Howard's story

Photo of Howard Geiser with his therapists at Kessler Institute for Rehabilitation

Howard "Howie" Geiser, a 78-year-old retired history teacher and school administrator, lives with Rona, his wife of 55 years. Howie stays busy with a wide variety of interests. A stamp and coin collector, he loved to watch ice hockey and football (a loyal New York Giants fan for 65 years).

However, his life changed dramatically when he found himself faced with the challenge of a stroke following several falls in the home.

After experiencing falls due to loss of balance, low endurance and low blood pressure, Howie was taken by ambulance to Cooperman Barnabas Hospital. A CT scan and MRI showed that he had a stroke and had cardiac irregularities. During his stay at the hospital, a heart monitor was implanted.

“I had several falls which caused me to have a minor stroke,” said Howie.

The stroke left him with deficits in balance, endurance and memory, which affected every part of his life—from his ability to get dressed to his ability to walk, talk and swallow. In addition, Howie had a complex medical history, including a coronary artery bypass, prostate cancer and self-catheterization. Once he was medically stable, his physicians recommended an intensive inpatient rehabilitation program to help him regain mobility and independence. Howie chose Kessler Institute for Rehabilitation.

Upon admission to Kessler Institute for Rehabilitation (KIR) - West Orange, his goal was threefold: to be able to walk again, contribute to society and “most of all, I wanted to be better for my family—especially my grandkids,” said Howie.

To start, the physician-led interdisciplinary team, including physiatrists and internal medicine specialists, played a crucial role in managing Howie's blood pressure and addressing his unique medical needs while he was at KIR–West Orange. With this approach, the care team eased into Howie’s physical rehabilitation, which involved gait-training sessions with LiteGait (a system offering bodyweight support) to address his balance issues and endurance challenges.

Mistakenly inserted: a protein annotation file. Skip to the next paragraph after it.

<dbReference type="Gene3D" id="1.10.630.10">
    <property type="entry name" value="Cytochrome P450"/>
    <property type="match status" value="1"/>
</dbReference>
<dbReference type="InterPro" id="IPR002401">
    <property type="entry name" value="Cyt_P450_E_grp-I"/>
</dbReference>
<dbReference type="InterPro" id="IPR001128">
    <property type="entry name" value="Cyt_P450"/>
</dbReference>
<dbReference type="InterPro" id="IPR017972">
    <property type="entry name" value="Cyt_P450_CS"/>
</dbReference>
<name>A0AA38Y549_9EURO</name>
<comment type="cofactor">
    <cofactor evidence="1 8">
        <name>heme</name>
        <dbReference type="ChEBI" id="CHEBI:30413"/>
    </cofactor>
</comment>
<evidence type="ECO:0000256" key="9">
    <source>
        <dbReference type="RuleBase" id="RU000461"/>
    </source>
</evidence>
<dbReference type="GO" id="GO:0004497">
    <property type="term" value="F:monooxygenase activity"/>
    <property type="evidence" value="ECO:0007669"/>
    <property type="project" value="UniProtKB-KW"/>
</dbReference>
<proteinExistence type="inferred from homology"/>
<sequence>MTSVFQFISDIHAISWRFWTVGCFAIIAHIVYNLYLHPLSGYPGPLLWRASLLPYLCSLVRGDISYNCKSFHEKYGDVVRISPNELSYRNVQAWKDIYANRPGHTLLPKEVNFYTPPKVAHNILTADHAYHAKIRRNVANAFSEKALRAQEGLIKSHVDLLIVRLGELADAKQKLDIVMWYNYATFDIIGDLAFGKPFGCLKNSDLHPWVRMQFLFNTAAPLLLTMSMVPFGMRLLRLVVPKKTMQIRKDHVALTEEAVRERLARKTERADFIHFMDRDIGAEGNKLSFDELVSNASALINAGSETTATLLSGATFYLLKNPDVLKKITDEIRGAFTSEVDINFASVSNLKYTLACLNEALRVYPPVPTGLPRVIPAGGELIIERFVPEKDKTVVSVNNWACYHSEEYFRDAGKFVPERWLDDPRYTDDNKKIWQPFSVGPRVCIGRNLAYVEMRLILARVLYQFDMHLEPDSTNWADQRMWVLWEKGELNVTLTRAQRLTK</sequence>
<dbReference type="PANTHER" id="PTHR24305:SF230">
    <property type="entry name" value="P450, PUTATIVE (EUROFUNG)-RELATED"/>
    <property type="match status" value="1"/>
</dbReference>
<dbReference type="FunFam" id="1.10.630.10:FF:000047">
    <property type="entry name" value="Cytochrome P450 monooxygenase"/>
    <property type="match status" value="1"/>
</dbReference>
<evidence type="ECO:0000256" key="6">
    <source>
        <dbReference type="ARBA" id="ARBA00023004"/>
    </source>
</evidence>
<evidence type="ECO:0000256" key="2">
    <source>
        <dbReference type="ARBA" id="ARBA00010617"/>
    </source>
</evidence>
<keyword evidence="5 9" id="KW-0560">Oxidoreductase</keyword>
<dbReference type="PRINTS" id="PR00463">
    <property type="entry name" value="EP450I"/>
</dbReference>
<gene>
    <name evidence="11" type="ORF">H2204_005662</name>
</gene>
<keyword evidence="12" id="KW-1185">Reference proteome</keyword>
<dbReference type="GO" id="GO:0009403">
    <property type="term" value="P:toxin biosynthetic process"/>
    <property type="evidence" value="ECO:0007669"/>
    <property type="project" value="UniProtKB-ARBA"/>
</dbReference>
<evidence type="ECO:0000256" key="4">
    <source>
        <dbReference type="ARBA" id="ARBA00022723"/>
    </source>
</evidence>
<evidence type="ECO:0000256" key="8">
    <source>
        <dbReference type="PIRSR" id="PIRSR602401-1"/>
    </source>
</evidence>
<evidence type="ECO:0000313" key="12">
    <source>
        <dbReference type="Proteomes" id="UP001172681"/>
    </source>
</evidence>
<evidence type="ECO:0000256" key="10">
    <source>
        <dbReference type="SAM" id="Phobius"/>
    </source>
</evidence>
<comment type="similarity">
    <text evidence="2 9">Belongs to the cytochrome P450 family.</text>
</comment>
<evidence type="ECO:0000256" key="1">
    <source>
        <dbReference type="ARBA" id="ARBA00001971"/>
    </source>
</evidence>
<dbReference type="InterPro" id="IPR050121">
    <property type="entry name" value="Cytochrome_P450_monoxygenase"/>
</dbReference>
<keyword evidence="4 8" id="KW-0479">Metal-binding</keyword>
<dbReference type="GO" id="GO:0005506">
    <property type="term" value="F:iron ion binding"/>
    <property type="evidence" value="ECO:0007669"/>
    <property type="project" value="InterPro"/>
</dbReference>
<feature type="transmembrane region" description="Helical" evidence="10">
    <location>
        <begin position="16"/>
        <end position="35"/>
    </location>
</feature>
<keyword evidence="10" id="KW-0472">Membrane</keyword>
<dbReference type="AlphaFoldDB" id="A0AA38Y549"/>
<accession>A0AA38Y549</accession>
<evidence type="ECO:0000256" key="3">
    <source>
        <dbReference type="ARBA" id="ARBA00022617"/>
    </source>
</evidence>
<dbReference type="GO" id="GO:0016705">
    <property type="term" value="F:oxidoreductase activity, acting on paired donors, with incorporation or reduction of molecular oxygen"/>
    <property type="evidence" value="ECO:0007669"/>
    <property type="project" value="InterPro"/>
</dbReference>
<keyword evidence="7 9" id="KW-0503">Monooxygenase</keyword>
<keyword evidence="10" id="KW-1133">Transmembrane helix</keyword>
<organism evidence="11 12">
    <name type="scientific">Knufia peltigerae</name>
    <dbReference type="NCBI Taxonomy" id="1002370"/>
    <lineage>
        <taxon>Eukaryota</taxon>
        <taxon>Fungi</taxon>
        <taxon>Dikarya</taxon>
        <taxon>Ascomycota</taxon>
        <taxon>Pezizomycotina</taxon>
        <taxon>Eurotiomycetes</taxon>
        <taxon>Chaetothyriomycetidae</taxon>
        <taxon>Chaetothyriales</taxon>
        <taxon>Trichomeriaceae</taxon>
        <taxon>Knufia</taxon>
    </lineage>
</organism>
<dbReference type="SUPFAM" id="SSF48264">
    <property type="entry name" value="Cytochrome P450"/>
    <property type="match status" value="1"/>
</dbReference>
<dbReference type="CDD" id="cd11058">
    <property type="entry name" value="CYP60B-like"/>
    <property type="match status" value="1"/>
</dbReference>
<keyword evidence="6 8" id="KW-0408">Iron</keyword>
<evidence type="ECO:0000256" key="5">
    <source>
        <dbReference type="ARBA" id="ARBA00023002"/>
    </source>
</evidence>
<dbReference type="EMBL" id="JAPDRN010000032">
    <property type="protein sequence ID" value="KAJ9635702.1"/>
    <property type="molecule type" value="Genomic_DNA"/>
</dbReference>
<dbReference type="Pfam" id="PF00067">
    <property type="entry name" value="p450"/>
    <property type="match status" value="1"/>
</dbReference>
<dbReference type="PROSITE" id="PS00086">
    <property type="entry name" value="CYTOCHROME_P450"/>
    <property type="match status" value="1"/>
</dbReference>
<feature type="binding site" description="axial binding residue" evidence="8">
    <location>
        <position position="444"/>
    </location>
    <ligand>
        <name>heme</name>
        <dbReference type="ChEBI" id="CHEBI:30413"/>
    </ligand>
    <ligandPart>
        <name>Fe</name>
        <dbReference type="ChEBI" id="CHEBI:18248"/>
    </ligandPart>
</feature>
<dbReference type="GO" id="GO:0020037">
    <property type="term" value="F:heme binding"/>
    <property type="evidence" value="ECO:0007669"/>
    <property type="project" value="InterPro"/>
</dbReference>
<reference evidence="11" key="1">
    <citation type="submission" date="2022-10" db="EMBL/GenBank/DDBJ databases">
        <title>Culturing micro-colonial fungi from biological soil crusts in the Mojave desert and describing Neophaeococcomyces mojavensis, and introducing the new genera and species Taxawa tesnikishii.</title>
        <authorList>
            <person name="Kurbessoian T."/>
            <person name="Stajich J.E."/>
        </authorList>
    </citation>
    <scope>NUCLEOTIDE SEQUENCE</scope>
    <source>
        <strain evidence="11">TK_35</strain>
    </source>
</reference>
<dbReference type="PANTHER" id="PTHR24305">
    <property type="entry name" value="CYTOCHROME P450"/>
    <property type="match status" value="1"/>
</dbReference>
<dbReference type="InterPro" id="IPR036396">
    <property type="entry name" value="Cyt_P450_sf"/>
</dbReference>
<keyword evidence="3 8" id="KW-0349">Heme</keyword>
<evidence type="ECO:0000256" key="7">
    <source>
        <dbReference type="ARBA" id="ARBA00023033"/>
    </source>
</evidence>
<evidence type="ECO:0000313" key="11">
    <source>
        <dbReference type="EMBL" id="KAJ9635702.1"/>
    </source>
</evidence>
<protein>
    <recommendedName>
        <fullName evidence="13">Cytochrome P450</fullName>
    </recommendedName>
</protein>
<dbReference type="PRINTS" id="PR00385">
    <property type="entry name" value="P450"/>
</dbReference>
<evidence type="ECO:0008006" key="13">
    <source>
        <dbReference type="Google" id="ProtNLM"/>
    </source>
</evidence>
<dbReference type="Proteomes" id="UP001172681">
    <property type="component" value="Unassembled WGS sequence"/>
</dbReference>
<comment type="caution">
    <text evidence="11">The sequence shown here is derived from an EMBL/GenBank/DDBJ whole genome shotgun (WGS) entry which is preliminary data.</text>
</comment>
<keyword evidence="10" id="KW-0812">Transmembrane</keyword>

Occupational therapy focused on standing tolerance, transfers, endurance, balance, blood pressure management, activities of daily living and cognition. Howie's improvement in endurance and strength was notable, although he did still need assistance for transfers and some cognitive activities.

Speech therapy included a video fluoroscopic swallow study, revealing mild pharyngeal residue (incomplete swallowing). Effective strategies were implemented to enhance his swallow function and address mild voice deficits that Howie was experiencing.

“The people here are well trained [and] understanding,” said Howie. “They assess you and push you as far as you think you can go.”

Howie acknowledged the importance of the support of his wife and adult children while in KIR-West Orange. His son and daughter visited him regularly despite a long drive from New York, which lifted his spirits. He appreciated Rona’s and their participation in family education programs to ensure a safe transition home.

As Howie prepared to leave the hospital, he anticipated continuing outpatient rehabilitation at Kessler Rehabilitation Centers.

And in true teacher spirit, he graded his overall rehabilitation experience at KIR- West Orange an “A+.”